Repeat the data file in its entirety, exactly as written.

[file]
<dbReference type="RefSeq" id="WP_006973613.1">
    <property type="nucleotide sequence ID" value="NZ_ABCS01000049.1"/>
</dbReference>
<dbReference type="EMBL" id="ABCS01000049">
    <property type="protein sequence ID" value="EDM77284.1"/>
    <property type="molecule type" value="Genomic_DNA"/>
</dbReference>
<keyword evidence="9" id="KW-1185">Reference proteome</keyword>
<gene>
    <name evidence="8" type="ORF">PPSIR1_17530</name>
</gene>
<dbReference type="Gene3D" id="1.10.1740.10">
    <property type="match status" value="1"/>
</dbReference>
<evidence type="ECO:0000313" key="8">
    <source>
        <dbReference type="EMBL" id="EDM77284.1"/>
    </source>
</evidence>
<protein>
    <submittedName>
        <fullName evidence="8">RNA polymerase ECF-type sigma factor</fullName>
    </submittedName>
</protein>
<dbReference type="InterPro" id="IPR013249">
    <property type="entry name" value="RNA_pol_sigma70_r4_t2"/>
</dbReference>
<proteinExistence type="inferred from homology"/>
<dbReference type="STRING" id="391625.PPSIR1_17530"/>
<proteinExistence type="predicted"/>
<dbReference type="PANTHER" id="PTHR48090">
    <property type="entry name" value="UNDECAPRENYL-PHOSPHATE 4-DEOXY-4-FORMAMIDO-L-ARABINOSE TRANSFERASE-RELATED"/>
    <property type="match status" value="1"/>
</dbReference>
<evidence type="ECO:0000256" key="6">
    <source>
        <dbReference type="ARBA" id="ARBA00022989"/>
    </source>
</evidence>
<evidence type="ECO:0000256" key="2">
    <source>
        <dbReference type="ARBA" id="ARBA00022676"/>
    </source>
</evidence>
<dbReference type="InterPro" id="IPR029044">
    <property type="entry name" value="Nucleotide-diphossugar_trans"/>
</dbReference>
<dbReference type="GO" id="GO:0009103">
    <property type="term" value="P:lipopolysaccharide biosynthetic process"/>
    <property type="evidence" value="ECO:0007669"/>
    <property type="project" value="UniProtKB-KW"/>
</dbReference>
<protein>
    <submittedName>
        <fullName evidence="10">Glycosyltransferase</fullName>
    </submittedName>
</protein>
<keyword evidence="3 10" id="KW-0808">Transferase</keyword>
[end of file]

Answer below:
<dbReference type="RefSeq" id="WP_006973613.1">
    <property type="nucleotide sequence ID" value="NZ_ABCS01000049.1"/>
</dbReference>
<dbReference type="EMBL" id="ABCS01000049">
    <property type="protein sequence ID" value="EDM77284.1"/>
    <property type="molecule type" value="Genomic_DNA"/>
</dbReference>
<keyword evidence="9" id="KW-1185">Reference proteome</keyword>
<gene>
    <name evidence="8" type="ORF">PPSIR1_17530</name>
</gene>
<dbReference type="Gene3D" id="1.10.1740.10">
    <property type="match status" value="1"/>
</dbReference>
<evidence type="ECO:0000313" key="8">
    <source>
        <dbReference type="EMBL" id="EDM77284.1"/>
    </source>
</evidence>
<protein>
    <submittedName>
        <fullName evidence="8">RNA polymerase ECF-type sigma factor</fullName>
    </submittedName>
</protein>
<dbReference type="InterPro" id="IPR013249">
    <property type="entry name" value="RNA_pol_sigma70_r4_t2"/>
</dbReference>
<proteinExistence type="inferred from homology"/>
<dbReference type="STRING" id="391625.PPSIR1_17530"/>
<proteinExistence type="predicted"/>
<dbReference type="PANTHER" id="PTHR48090">
    <property type="entry name" value="UNDECAPRENYL-PHOSPHATE 4-DEOXY-4-FORMAMIDO-L-ARABINOSE TRANSFERASE-RELATED"/>
    <property type="match status" value="1"/>
</dbReference>
<evidence type="ECO:0000256" key="6">
    <source>
        <dbReference type="ARBA" id="ARBA00022989"/>
    </source>
</evidence>
<evidence type="ECO:0000256" key="2">
    <source>
        <dbReference type="ARBA" id="ARBA00022676"/>
    </source>
</evidence>
<dbReference type="InterPro" id="IPR029044">
    <property type="entry name" value="Nucleotide-diphossugar_trans"/>
</dbReference>
<dbReference type="GO" id="GO:0009103">
    <property type="term" value="P:lipopolysaccharide biosynthetic process"/>
    <property type="evidence" value="ECO:0007669"/>
    <property type="project" value="UniProtKB-KW"/>
</dbReference>
<protein>
    <submittedName>
        <fullName evidence="10">Glycosyltransferase</fullName>
    </submittedName>
</protein>
<keyword evidence="3 10" id="KW-0808">Transferase</keyword>